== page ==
In 2020, community banks confirmed why they are important touchstones in people's lives. Whether supporting community food banks, helping families with their loan payments, or extending Paycheck Protection Program loans to small businesses, most institutions went above and beyond to help in a time of crisis. Their actions underscore an important point: Community banks see the people, not just the numbers.
Consumer survey results from Fiserv confirm that positive standing. In the first quarter of 2020 (before social distancing), 57 percent of consumers said they visited their primary financial institution in the past month, according to the Expectations & Experiences: Channels and New Entrants survey. That number increases to 63 percent among community bank customers.
Even in difficult times, community banks are operating from a position of strength. But consumer expectations evolve quickly. In-branch visits have dropped during the pandemic as use of digital capabilities accelerated. A May 2020 consumer survey from Fiserv found that since the start of the pandemic, 36 percent reduced their use of in-branch ATMs, 27 percent increased use of mobile check deposits, and 33 percent increased use of mobile payment apps, among those who already use each service.
The struggle to remain relevant in a world of real-time gratification never stops. While the lasting effects of the COVID-19 pandemic on consumer behavior, the U.S. financial system and Main Street are still not known, the following community banking trends are clear.
Fintech partnerships will continue to become more of a necessity as community banks strive to maintain their relevance in a dynamic financial services and regulatory landscape.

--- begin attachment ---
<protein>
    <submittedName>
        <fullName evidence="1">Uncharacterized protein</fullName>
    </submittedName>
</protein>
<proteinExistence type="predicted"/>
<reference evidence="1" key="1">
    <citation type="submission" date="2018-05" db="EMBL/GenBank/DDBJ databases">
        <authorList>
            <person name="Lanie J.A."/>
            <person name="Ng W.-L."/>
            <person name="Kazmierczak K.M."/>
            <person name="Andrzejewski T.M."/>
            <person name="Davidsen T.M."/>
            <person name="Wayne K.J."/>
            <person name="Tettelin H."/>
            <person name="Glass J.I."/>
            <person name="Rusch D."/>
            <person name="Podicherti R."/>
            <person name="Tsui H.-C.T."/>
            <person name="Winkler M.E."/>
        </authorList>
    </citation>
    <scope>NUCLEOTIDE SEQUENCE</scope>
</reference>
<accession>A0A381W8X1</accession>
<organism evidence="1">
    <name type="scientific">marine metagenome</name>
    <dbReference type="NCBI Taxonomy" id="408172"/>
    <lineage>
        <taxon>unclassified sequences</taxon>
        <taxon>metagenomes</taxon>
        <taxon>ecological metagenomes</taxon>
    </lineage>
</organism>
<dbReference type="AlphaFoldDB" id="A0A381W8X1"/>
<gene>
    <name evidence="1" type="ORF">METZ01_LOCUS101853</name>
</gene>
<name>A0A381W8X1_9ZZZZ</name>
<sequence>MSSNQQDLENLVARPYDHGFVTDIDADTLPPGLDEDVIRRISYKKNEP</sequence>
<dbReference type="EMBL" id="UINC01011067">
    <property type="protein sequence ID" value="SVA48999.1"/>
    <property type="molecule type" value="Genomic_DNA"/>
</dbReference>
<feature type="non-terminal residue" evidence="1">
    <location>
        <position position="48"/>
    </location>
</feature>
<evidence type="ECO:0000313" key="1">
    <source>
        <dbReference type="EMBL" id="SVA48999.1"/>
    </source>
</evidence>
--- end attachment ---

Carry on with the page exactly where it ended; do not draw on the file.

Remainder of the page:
– Sunil Sachdev, Fiserv
1. Fintech Collaboration
Given the acceleration of digital adoption and the growing need to attract a younger demographic, community banks are considering the benefits of collaborating with fintechs for core deposit and loan growth. Those relationships become especially relevant as nonbank fintechs and other global technology companies extend their product suite by embedding traditional banking products into their user experience. The launch of branded savings accounts by several nonbanks, including Credit Karma, Acorns, Google and Chime, highlights that trend.
Many large regional and national banks have the resources to innovate, test and learn, which lets them deliver comparable digital services and experiences to those offered by fintechs and large technology companies. JPMorgan Chase's launch and subsequent closure of its digital bank, Finn, is an example of that test-and-learn capability. Each year, the company invests $11 billion in a broad number of technologies. Lacking comparable resources, community banks can rely on fintech partnerships to enable similar levels of innovation and adoption.